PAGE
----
December 20, 2003 GMT
Rock stars, the Brazilian slalom, big water and a flashing of knives

We were unable to locate the exact trails in Fortelza
that the ISDE will be run on and we are a bit pressed
for time to get into Peru so we left for Belem without
getting to ride the trails.

We made a bit of a sidetrip to a national park where
we went into the hottest cave Ive ever been in. Lots
of cool rock formations above ground too.

We decided to take a shorcut over dirt roads on the
way to Belem. The road was muddy in spots , bumpy
everywhere and a lot of fun. We were riding through
one tiny village after another dodging all manner of
animals the whole way. I actually failed to dodge a
chicken once, but I want to write that up later with a
bit more flair.
I had a few problems near the end (more on that later
too) and had to catch up to matt and ed. I found them
drinking cold beer on the outskirts of a small village
just as it was getting dark. I stopped, took of my
hot clothes and grabbed a beer. The crowd was just
starting to form. They gathered around us in a
semicircle, not speaking, just staring. About 20 at
first, then 50, then mayby 100 or so. We assertained
that we were the first Gringos they had EVER seen in
person! they just stared silently as we drank our
beers. Then an intrepid young woman produced a camera
and demanded pictures with each of us and our bikes.
Then we got out our cameras and took pictures of them.
Then they started talking and joking and litterally
mobbing us. We felt like rock stars. No sooner had
Ed joked that they would ask for autographs than a
girl aproached with a paper and pen. I drew the line
when another girl wanted me to sign her stomach. We
left the next day, having to take a ferry across a big
We returned to pavement later that day. I had bought
a big expensive knobby tire for the dirt and didnt
want to ruin it on the pavement, so I had a kid swap
it for my old tire, which I had igeniously mounted to
the back of the bike in such a manner that the side
knobs (the only ones left) poked me in the spine with
every bump. I was afraid the kid would pinch my tube
and I offered him my high tech titanium tire irons,
but he refused. He made the initial pry at the
biggest knobby on the continent with 2 sharpened
pieces of rebar. From there he used a giant rubber
mallet both to remove the knobby and to completely
mount the old tire. The whole operation took about 5
minutes. I love to watch a master work.

The road to Belem is probably the worst PAVED road in
the western hemisphere. Most of the roads since Natal
have had giant potholes everywhere and we had
developed what I call the Brazillian slalom weaving in
onad out of the big tire eaters. Its a lot of fun
actually, but the problem is the cars ad trucks do it
too and you never know what lane they will be in and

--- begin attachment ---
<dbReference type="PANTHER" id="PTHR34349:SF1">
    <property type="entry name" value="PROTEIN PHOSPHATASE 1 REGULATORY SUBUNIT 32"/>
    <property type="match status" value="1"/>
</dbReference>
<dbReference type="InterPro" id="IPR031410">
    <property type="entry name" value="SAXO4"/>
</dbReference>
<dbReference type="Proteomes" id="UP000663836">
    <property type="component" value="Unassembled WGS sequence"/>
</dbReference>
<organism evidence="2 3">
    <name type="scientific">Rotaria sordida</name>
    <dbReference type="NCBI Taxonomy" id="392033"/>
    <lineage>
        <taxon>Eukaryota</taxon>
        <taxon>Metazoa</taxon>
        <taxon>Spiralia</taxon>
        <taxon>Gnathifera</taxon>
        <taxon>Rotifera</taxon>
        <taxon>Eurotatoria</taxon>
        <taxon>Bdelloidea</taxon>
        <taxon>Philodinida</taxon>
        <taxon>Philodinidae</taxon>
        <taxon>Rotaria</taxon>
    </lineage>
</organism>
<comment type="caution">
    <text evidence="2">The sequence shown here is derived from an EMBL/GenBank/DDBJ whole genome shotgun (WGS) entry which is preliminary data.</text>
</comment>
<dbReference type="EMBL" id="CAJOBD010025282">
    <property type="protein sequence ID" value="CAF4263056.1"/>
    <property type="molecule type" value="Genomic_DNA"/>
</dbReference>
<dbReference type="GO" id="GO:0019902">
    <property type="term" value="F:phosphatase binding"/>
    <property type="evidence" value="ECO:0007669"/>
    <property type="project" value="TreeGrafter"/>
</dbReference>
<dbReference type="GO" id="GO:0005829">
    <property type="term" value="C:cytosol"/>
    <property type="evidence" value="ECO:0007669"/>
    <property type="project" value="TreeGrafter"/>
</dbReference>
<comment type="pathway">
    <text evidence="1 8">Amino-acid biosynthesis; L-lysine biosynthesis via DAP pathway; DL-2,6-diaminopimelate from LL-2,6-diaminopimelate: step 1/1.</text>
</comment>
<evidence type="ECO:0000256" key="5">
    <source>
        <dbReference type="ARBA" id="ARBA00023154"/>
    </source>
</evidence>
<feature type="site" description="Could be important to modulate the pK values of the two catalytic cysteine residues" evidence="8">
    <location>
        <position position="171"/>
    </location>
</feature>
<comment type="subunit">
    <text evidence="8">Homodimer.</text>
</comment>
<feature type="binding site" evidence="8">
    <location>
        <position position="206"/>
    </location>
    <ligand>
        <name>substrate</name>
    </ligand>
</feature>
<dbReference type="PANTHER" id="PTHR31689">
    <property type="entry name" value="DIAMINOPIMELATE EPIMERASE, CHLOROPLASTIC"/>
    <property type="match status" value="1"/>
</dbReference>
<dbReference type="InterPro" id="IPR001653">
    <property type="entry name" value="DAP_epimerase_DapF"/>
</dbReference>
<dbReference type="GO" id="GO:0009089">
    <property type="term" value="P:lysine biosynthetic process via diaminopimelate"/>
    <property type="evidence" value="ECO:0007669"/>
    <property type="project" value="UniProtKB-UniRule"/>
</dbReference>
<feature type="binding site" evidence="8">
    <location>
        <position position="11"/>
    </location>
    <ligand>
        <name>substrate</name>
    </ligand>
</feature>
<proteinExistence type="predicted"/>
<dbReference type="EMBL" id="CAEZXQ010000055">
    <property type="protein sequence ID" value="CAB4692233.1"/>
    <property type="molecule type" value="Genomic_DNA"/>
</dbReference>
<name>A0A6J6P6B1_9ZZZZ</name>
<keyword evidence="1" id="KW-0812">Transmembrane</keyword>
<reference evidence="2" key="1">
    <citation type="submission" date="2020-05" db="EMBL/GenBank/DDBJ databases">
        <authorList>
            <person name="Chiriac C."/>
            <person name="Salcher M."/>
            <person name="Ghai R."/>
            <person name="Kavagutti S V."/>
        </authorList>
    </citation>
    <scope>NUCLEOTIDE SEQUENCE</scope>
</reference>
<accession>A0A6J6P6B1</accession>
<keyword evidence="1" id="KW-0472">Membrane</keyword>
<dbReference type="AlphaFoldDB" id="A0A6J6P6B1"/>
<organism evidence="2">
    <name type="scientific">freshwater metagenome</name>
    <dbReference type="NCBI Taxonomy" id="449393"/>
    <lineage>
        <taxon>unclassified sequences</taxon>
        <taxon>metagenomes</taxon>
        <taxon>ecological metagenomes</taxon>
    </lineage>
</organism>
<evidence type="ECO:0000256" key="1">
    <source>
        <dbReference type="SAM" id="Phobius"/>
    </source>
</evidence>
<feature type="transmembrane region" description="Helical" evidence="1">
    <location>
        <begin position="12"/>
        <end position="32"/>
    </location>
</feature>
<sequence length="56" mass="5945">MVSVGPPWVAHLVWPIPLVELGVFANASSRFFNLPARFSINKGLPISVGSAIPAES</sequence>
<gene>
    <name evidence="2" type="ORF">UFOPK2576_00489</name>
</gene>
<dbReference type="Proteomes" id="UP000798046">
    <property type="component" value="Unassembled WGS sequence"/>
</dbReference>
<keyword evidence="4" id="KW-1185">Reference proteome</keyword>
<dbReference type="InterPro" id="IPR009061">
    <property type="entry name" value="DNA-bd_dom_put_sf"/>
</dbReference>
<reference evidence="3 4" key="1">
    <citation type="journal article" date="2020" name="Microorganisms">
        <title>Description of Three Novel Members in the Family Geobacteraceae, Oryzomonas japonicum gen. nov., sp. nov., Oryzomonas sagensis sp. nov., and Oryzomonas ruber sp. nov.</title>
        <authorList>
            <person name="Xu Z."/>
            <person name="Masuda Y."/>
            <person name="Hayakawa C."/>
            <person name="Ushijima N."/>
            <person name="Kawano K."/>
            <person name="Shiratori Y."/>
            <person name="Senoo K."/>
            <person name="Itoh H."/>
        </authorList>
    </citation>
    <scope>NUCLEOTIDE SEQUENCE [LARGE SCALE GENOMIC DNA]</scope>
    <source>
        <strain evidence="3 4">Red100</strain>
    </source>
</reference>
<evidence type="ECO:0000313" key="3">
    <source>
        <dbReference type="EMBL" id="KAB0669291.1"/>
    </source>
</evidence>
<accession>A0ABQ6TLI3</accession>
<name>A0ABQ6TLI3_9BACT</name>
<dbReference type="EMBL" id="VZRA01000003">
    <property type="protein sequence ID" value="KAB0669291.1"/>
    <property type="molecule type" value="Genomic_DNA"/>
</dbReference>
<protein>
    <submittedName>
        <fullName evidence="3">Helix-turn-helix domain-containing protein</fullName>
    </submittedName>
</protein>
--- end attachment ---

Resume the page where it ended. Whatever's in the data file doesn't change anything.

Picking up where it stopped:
when they will suddenly dive to one side or the other.

I had just "threaded the needle," passing between a
big truck and an ox-drawn cart while dodging potholes,
when it occured to me that the part of my brian that
should say "Gee, that was a bit unusual," had been
numb for thousands of miles. Just after that, Matt
hit a vulture with his head. Ive had 2 small birds
fly into my legs on this trip an I hardly felt it
ether time. But the vulture damn near knocked Matt
out. It broke the visor and shield off his helmet too.
But the vulture flew away! That and the holes in the
road that were litterally big enough to hide a truck
in kind of woke up that part of my brain and I spent
the day laughing inside my helmet. One of the holes
actualy had cones around it. The fucker was over 10
feet deep! If you drove in, you would hit the other
side then bounce off before you finally hit the

We got to Belem and secured a boat to take us up the
Amazon to Manuas. We were dealing with some brokers
at an office and they needed to take someone to see
the captain of the boat. Ed went with them in a taxi
while Matt and I stayed with the bikes. The situation
at the bikes was not good. Some ruffians were milling
around and we had a bad felling about them. Matt
informed me that one of them was now hiding a small
knife in his sleave. We were just saying, "I sure
hope Ed gets back soon" when he showed up in the taxi
and announced the deal had been made with the boat. I
said something like "Good, now put on your helmet, its
Time To Go." We had just gotten our helmets on when
when another guy chaced the one hiding the small
knife out into the street with a BIG knife. "Time to
go!" We jumped on our bikes. Dirtbikes have the odd
habit of not wanting to start at critical times. Mine
is the only one with electric start and it was
cranking, but not firing. I could hear Matt and Ed
behind me kicking their bikes but no engine sounds.
"Start em up kids!" Mine still wouldnt go. OK stay
calm. Kickstand up? Yes. Run switch on? Yes. Stay
calm. Try the choke. Stay calm. Give it some gas.
It started and I lept off the sidewalk and into the
street. I stopped to look for Matt and Ed who finally
got theirs started. The two with the knives had seemed
to settle down but were still in the street. Ed took
off and we followed him back to the boat, still wired
with adrenaline.

The boat aint no luxury liner. Its a 3rd world boat,
complete with giant cockroaches and at least one
medium sized rat. But she looks seaworthy and we have
2 rooms among the 3 of us (Ed cant stad up in his). I
met the captain, and I like him. It will be a fine
voyage. We leave tomorrow.

Jim Stanley
Managing Member
Stanley Alpine, LLC

Somewhere WAY, WAY south of the border...
"Sieze Liberty"

Posted by Jim Stanley at December 20, 2003 06:14 PM GMT

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